The social studies profession should be the most overt of the school subjects to insist upon the recruitment, training, and retention of a diverse professional teaching force. My own experience as a social studies teacher is instructive as to the way schools as organizations actively discourage new professionals and their new perspectives. As the only woman and only African American in my department my views were regularly challenged. To some degree I chalked this up as my running counter to the "old boys network." However, by the time I became a part of the academy and was considered a scholar of some import, I thought that some of that might change. I am sad to report that at the college and university level, social studies education remains as frozen in its old paradigms as it was in the late 1960s. The governance, research agenda, knowledge production, and demographics of college level teaching in social studies education look very much like it looked more than 30 years ago when I was preparing to teach. Of course, some faculty have included "diversity" topics in their syllabi but much of it remains the same. Social studies educators continue to debate the definition of social studies. They continue to argue over the need for single discipline study versus integrated social sciences. They continue to fight about depth versus coverage. They pay almost no attention to their complete failure to nurture a new cadre of social studies educators who can move us past these old debates.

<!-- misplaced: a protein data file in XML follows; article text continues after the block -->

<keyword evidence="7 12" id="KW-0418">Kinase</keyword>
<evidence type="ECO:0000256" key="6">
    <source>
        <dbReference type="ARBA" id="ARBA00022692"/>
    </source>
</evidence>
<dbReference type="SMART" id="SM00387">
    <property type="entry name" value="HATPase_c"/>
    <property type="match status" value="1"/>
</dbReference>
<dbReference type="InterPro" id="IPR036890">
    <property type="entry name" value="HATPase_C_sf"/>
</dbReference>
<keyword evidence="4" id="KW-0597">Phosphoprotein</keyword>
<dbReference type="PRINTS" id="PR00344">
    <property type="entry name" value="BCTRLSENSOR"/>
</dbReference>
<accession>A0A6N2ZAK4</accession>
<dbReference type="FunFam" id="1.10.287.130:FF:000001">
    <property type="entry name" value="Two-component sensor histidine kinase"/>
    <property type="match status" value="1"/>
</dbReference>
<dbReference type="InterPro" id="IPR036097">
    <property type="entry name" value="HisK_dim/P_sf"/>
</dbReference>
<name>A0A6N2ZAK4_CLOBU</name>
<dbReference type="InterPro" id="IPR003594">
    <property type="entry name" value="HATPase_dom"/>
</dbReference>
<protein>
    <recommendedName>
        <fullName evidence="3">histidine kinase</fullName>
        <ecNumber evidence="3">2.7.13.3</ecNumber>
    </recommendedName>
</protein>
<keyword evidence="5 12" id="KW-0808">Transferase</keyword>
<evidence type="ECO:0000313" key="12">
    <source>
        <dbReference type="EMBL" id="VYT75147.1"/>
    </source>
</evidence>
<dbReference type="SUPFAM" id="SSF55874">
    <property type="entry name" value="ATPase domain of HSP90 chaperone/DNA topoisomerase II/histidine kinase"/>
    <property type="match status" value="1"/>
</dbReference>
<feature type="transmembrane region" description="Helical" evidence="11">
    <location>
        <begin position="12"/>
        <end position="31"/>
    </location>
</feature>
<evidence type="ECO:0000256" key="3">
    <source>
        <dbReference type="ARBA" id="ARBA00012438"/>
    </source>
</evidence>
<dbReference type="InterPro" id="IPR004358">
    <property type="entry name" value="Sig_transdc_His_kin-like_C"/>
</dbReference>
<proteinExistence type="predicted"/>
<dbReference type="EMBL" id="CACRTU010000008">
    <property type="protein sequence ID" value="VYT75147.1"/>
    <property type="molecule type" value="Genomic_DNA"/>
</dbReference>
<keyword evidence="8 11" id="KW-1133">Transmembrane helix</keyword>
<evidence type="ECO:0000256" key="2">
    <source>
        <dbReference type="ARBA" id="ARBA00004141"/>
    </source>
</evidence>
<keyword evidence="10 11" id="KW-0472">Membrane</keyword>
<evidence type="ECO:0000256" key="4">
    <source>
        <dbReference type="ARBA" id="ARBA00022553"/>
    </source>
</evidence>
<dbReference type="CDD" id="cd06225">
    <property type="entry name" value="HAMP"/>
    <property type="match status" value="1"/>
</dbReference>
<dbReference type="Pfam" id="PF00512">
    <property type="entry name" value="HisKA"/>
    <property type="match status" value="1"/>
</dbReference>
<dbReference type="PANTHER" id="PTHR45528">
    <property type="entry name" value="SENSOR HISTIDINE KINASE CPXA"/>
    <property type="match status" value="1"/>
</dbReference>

In contrast to the social studies professional organization, my "adopted" professional association, the National Council of Teachers of English has been explicit in its attempt to address issues of diversity and social justice in its programming, teacher recruitment, and research agenda. The winter 2003 NCTE Homepage (www.ncte.org) advertises a summer workshop titled, "Teaching multiAmerica: Redefining multiculturalism and U.S. Literature" with noted authors Maxine Hong Kingston and Ishmael Reed. It also contains a link to something it calls the "African American Read-In" that is sponsored by the Black Caucus of NCTE and NCTE. There is also a link to something called the "Langston Hughes Poetry Circles." In the Winter 2003 Mid-Year Research Forum, which is one of the major research activities of the organization, NCTE focused exclusively on race. When I have attended NCTE annual meetings the number of people of color who attend and participate on the program has pleasantly surprised me. NCTE seems to always incorporate people from the community in which it holds its annual meeting. At a meeting in Nashville, Tennessee NCTE invited in a group from Fisk University and a group from Tennessee State University, two Historically Black Colleges/Universities, to showcase aspects of their program and simultaneously get to know the professional organization. When I attended the NCSS annual meeting in Nashville (located in the same hotel), it seemed as if the conference attendees were in a hermetically sealed bubble, untouched by the Nashville community.